3. cody - September 15, 2012 @ 10:55 am

    i agree with jen, i grew them for the first time last year and would sit and eat countless berries that had fallen off or that were still on the vine, never once did i get sick or have any other ill effect, on the other hand i do not know why you would want to eat or use anything other than the berries

  4. sg - September 24, 2012 @ 1:38 am

    I ate about 4 of the berries given to me as a present and am having bad cramps and acid indigestion.

  5. matthew Novosel - October 15, 2012 @ 5:24 pm

    Just wondering, as a lot of these are picked in the wild, perhaps some were identity accidentals, the Ground Cherry, Husk Tomato, tomatillo, cape cod gooseberry are all related species. The ground cherry eaten when ripe is quite good. One must be cautious as always when picking wild…inedible look a like chinese lantern is quite toxic. But I have never heard of anyone having problems with ground cherries. But like the wild you never know…I love ramps and can eat a lot of them while some people suffer gastro intestinal problems if they eat a few too many.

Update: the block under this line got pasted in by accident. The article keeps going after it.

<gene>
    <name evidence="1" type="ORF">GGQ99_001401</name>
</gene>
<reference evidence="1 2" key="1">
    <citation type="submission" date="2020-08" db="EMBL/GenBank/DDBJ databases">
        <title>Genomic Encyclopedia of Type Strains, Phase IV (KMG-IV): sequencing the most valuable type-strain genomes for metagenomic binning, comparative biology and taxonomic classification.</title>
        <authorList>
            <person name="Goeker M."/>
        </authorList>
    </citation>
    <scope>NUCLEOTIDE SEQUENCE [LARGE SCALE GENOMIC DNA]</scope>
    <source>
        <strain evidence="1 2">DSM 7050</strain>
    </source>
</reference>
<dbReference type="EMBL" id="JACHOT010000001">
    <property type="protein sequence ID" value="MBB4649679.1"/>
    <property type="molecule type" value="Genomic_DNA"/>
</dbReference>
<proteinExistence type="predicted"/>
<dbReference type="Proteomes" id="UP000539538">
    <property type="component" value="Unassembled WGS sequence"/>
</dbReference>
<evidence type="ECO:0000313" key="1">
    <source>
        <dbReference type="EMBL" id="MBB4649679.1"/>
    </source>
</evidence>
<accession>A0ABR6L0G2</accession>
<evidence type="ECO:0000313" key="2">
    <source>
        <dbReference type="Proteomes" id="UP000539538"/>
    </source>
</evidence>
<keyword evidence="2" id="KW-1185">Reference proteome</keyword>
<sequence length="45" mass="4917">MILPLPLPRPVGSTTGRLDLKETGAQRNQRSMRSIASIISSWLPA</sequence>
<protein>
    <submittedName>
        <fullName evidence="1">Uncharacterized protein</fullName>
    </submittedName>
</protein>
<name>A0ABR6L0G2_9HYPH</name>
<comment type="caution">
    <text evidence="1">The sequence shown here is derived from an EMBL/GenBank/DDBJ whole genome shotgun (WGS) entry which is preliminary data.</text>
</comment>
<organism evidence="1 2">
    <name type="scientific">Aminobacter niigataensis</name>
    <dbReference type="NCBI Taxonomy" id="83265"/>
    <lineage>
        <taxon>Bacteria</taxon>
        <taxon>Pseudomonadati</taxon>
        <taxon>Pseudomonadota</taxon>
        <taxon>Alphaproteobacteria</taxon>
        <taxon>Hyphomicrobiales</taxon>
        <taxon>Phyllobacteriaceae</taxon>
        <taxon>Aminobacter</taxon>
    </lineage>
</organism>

6. matthew Novosel - October 15, 2012 @ 5:26 pm

    Also…Ripe ground cherries are yellow to golden…NOT red. If it is red it is probably chinese lantern.

  7. AK Girl - October 21, 2012 @ 6:47 pm

    My neighbors 4 yr old ate about 30 unripe. Her mother had set them on the counter to ripen. I think she had a little bit of an upset stomach, but not much.

  8. Nancy Miller - October 22, 2012 @ 5:24 pm

    We attended a wedding reception in the ballroom of the aquarium in Camden N.J. 2 days ago and one of these was in each salad still in it’s globe-shaped pod. The dressing was touching them, so we ate the red fruit at our table. Very tasty and no one got sick. Would love to know what they say in the kitchen at the aquarium!!

  9. Cathy G. - June 24, 2013 @ 7:24 pm

    I am growing ground cherry for the first time ever. Today I started to pinch some of the suckers off (like tomatoes, to encourage more fruit production). Within seconds my fingers started to sting, then burn, then tingle, then the sensation of going numb. I immediately ran into the house and washed my hands, but three hours later my fingers are still tingling. The leaves and stems are definitely toxic. I’ve eaten the fruit before with no effects whatsoever.

  10. Gary e. smith - August 19, 2013 @ 2:09 pm